blog

Legal Implications for Information Technology, Services and eDiscovery in APAC

On 21 September in Hong Kong, the Sedona Conference held its first one-day forum in Asia to address the unique challenges facing the data privacy and eDiscovery practitioner communities in Asia, including:

  • The global trend of exploding data volume and data type diversity
  • Asia regional diversity in legal systems – for example, Asia has more than 50 jurisdictions, only four of which are common law
  • Languages – Asia has eight times more languages than in Europe
  • Technology – including the “bring your own device” (BYOD) trend, and the popularity of WeChat and other chat applications

The “Sedona-style” conference featured small group collegiate discussions (where Chatham House Rule apply), and the gatherings are as much about bringing together thought leaders to have a meaningful dialogue on law and policy as they are about developing guidelines and principles to address topical problems, especially eDiscovery, data transfers and privacy.  

Hong Kong – as part of China but with a separate and independent legal system, and serving a gateway of global trade and data flow – was a particularly good location for the event. Hong Kong, in legal and technology terms, is a valuable location for data centers, information storage and processing operations to serve the greater Asia-Pacific region as well as global organizations doing business in Asia.

Takeaways from the event included:

  • Information governance and eDiscovery exist on the same data continuum: Legal practitioners must understand this continuum to manage interrelated risks arising from both legal and regulatory regimes governing data privacy, data localization and cross-border data transfer, as well as from cybersecurity and infrastructural challenges.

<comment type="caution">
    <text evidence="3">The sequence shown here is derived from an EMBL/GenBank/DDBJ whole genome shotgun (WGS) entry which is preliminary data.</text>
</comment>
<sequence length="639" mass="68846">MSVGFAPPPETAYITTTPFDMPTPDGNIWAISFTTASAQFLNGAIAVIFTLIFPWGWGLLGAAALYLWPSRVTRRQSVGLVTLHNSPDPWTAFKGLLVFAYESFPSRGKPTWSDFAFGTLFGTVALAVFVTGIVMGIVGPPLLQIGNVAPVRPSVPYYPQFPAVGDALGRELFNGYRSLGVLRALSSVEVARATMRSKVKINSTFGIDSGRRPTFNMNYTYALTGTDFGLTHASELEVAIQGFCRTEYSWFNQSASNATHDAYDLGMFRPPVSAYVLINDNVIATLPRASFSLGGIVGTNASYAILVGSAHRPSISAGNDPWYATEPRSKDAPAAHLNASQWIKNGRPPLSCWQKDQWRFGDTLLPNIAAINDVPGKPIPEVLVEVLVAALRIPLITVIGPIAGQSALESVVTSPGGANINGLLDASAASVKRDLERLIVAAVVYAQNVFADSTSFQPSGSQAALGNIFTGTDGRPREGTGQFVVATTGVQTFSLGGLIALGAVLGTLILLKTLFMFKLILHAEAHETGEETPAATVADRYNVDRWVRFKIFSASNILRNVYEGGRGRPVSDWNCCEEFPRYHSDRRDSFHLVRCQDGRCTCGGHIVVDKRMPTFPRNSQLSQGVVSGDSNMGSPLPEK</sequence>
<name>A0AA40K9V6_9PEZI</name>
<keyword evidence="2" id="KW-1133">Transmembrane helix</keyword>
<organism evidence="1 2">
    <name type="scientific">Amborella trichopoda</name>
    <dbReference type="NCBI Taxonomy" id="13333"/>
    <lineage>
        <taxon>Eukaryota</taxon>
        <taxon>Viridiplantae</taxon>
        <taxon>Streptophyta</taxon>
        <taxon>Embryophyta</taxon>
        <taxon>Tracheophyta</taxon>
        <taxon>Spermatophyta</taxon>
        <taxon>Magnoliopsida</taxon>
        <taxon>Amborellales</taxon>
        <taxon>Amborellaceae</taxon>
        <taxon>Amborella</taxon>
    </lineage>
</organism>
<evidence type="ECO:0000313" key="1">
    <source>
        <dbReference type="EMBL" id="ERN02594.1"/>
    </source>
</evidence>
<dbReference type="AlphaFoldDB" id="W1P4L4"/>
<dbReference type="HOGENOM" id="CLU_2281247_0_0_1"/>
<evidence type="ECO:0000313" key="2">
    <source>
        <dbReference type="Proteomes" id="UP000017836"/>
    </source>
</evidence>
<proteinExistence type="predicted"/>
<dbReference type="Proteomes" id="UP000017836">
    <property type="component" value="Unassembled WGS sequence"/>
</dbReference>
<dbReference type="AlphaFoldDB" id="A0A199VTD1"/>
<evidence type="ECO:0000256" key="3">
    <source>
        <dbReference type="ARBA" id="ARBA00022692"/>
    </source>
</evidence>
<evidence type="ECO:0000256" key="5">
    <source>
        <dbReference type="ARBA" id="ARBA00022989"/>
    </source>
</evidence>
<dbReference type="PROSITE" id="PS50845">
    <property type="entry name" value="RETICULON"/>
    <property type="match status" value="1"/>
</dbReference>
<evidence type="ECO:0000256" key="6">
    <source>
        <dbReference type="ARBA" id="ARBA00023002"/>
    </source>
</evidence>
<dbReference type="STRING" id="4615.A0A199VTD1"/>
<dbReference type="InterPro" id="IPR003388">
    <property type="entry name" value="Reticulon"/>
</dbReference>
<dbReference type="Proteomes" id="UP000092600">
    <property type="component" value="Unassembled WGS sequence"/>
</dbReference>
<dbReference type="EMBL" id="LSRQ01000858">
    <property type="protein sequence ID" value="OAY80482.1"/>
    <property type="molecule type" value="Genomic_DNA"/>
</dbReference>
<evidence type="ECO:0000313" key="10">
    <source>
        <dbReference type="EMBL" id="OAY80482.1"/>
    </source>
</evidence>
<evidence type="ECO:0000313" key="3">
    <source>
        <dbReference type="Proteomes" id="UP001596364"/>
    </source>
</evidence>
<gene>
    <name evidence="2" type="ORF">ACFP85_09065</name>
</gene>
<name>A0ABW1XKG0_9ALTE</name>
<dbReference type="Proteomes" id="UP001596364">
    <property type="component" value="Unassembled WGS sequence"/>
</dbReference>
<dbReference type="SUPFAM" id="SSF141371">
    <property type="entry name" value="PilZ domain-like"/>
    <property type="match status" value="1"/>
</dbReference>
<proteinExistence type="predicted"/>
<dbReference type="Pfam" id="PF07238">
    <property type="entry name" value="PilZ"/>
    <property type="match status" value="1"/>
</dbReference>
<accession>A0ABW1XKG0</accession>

• Critical stakeholder involvement: All stakeholders from both public and private sectors and from the data privacy and eDiscovery practitioner communities should be involved – and engaged – in the eDiscovery process. 
  • Data as risk vs. value: Compliance can be viewed through a few different lenses, all impacting corporate budgets and strategy. Different compliance approaches should be taken whether facing the context of data privacy or data security. In sum, compliance can be seen as both a risk and cost as well as a business-enabling value-add. 
  • Legal and IT must work together: eDiscovery is a good benchmark for managing risks and costs in the intersection between legal/compliance and IT; it’s an area where cooperation and coordination between legal/compliance and IT and internal and external counsel is crucial; and where interdisciplinary understanding is quite valuable.

The forum, hosted by Mayer Brown in Hong Kong, packed much discussion into a single day, and delivered plenty of food for thought for eDiscovery, compliance and technology professionals alike.

Filed under: data protection, document review, edisclosure, ediscovery, esi

The contents of this article are intended to convey general information only and not to provide legal advice or opinions.